Defqon.1 has been invited to hold future events in Canberra, after New South Wales Premier Gladys Berejiklian declared the hardstyle music festival won’t be allowed to return to Sydney following the suspected overdose deaths of two people at the event last month.
Fairfax Media reports that ACT Greens leader Shane Rattenbury extended the invitation in a letter to Defqon.1 organisers Q-Dance on Friday, claiming the territory government may allow for pill testing to take place.
Part of Mr Rattenbury’s letter reads, “I would like to encourage you to consider relocating future festivals and events to Canberra where a pill testing facility may be established to minimise drug harm for festival patrons.
“The Greens want to do our best to ensure festival-goers have a good time in the safest ways possible, rather than taking avoidable risks.”
Mr Rattenbury also reportedly said he hoped Q-Dance would be “encouraged” by an Australian-first pill testing trial which took place at the Canberra leg of Groovin The Moo in April. The trial was deemed an “overwhelming success” after it discovered some disturbing details about the contents of people’s drugs.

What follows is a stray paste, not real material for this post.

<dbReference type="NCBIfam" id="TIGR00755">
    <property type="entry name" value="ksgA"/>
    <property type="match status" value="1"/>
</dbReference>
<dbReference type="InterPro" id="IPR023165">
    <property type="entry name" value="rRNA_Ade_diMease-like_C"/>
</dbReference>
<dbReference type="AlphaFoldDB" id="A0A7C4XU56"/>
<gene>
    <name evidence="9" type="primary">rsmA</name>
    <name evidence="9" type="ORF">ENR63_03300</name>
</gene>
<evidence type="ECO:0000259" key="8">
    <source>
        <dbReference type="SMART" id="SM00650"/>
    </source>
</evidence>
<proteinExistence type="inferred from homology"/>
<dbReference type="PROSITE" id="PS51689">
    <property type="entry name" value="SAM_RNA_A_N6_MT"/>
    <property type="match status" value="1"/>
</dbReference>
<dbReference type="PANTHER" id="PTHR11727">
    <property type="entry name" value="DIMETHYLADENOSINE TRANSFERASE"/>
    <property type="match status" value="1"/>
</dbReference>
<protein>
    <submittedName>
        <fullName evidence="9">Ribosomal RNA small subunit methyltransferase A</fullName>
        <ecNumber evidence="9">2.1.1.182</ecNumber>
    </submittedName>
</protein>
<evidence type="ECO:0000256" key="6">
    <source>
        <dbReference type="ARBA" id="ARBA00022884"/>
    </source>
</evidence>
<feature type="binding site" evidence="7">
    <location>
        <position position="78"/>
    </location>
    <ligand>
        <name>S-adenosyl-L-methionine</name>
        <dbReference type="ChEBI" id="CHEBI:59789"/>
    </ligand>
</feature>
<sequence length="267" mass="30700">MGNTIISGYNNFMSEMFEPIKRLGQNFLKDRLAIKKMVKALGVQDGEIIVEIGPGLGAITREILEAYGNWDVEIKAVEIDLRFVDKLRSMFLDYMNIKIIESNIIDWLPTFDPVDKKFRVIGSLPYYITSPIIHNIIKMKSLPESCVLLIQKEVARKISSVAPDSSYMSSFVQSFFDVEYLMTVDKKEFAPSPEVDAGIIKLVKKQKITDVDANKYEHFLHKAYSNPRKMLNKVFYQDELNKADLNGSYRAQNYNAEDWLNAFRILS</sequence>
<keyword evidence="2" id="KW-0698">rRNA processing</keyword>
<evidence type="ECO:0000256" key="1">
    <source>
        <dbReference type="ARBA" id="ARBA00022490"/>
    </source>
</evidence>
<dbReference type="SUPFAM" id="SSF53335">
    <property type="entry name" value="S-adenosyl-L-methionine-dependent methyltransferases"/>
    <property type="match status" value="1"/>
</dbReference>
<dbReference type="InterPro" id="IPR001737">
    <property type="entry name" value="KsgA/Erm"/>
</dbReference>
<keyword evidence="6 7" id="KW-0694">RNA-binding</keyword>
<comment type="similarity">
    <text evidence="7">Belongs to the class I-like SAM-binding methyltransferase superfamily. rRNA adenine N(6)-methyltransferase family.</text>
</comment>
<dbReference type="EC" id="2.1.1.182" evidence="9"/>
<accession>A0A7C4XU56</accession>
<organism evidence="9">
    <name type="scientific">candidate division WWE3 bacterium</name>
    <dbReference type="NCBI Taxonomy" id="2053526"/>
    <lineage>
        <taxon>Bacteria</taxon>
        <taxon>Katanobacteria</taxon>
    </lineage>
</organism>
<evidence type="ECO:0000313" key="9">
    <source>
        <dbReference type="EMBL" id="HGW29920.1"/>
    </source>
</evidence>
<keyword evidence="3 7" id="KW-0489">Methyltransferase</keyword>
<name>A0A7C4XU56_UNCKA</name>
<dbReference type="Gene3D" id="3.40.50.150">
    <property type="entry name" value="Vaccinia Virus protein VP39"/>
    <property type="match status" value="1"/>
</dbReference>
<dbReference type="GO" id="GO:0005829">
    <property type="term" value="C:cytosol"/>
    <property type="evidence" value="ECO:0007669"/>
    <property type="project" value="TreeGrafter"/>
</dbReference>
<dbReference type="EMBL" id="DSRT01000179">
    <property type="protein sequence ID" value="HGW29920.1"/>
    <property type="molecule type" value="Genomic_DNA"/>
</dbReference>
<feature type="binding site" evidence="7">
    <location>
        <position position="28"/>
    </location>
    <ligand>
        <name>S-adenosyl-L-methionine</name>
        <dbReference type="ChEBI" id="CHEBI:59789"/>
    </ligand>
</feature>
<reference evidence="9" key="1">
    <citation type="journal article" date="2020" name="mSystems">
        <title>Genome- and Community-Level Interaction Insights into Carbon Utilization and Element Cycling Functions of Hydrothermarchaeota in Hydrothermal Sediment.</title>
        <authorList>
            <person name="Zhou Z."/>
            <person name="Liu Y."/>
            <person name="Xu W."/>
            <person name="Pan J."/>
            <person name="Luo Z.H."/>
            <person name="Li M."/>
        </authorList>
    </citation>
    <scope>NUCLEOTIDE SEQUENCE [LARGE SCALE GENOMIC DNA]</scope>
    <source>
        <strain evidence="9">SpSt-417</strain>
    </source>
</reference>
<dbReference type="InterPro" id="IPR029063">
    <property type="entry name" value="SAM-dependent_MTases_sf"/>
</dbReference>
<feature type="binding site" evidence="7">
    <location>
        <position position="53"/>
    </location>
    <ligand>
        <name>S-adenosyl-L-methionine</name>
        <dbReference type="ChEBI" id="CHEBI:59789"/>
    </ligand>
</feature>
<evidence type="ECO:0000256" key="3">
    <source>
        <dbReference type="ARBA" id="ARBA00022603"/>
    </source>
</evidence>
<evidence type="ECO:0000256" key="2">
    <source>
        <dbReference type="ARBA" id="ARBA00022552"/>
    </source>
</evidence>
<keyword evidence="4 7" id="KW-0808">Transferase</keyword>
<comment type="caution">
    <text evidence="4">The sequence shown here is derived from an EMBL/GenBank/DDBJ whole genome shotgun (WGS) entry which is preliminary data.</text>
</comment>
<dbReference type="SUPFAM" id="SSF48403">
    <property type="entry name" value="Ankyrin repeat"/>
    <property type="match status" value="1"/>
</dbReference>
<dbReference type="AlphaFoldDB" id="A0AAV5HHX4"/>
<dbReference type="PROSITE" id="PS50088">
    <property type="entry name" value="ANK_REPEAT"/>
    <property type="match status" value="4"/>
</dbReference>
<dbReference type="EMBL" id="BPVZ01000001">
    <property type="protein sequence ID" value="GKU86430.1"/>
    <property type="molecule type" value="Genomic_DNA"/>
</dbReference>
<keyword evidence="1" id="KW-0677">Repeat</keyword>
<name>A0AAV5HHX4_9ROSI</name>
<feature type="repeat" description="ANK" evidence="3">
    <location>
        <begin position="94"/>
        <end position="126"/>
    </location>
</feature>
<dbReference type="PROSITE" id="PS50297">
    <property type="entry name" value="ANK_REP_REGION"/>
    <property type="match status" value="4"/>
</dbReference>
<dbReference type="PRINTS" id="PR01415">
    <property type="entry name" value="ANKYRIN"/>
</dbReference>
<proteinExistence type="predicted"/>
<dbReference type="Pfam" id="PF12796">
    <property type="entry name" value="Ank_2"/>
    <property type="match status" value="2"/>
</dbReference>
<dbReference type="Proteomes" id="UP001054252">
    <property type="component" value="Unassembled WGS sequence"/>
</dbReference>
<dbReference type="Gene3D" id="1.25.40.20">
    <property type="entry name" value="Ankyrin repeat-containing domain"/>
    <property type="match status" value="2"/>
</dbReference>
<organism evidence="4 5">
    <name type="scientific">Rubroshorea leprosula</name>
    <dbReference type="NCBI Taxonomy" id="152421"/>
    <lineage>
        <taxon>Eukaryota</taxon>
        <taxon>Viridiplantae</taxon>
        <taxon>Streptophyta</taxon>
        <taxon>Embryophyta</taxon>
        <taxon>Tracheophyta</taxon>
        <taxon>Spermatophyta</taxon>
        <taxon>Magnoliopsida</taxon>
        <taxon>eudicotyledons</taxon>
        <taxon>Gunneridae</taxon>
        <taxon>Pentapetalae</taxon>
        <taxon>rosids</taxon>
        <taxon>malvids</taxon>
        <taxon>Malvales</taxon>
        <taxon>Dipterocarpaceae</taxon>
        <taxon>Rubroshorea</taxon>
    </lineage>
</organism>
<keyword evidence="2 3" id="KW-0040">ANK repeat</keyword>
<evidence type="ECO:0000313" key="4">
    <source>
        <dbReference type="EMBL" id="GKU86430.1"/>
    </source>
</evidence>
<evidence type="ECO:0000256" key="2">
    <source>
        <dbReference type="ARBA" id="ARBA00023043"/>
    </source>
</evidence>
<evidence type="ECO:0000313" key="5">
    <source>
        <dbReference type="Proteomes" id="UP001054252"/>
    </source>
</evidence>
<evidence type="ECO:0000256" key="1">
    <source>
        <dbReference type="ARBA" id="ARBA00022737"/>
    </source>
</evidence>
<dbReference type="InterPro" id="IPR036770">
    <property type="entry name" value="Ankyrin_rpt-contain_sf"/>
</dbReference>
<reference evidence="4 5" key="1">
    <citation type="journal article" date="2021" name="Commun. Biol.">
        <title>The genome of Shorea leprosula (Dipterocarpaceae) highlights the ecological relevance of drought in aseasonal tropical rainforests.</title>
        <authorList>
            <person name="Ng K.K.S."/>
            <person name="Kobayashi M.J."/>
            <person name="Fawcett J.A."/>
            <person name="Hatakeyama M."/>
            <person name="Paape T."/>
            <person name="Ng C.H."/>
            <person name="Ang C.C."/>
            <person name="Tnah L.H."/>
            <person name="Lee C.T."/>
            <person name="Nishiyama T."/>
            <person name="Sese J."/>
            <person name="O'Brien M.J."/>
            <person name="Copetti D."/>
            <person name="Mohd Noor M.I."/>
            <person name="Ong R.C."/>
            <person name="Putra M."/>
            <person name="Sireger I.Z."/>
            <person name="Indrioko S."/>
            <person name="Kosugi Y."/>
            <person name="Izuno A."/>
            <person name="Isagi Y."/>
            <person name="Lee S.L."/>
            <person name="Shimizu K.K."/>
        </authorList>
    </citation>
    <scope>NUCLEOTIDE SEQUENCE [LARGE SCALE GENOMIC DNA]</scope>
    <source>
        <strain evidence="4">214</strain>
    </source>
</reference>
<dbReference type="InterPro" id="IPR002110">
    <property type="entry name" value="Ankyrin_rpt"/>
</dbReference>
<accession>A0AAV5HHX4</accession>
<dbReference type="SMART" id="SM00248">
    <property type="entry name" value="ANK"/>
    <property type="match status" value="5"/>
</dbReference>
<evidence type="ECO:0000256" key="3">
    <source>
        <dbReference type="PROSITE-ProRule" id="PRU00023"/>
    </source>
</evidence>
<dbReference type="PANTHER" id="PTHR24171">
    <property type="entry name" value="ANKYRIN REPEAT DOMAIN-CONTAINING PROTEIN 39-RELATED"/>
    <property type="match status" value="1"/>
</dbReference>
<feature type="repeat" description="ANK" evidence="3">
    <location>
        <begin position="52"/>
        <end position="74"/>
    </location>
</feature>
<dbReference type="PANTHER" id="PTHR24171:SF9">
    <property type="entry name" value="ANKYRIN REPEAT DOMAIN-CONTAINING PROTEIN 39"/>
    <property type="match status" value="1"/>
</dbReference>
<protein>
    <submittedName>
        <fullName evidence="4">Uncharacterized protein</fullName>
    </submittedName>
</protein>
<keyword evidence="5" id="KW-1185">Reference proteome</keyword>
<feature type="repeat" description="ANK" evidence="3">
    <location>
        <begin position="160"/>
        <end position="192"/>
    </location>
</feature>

Music Feeds has contacted Q-Dance for comment.
The Groovin The Moo trial took place after a pill testing trial scheduled to take place at 2017’s Spilt Milk festival was cancelled shortly before the event took place, following pressure from the National Capital Authority.
Mr Rattenbury has suggested that Spilt Milk could still host a pill testing trial this year, if a testing facility was established just outside the festival grounds.
Last month, a group of over 60 Australian festivals, musicians, health specialists and industry figures issued an open letter urging Gladys Berejiklian to begin an “open dialogue” instead of shutting down music events.
In August, a $100,000 fundraiser was launched to help support the roll out of pill testing programs at more Australian music festivals.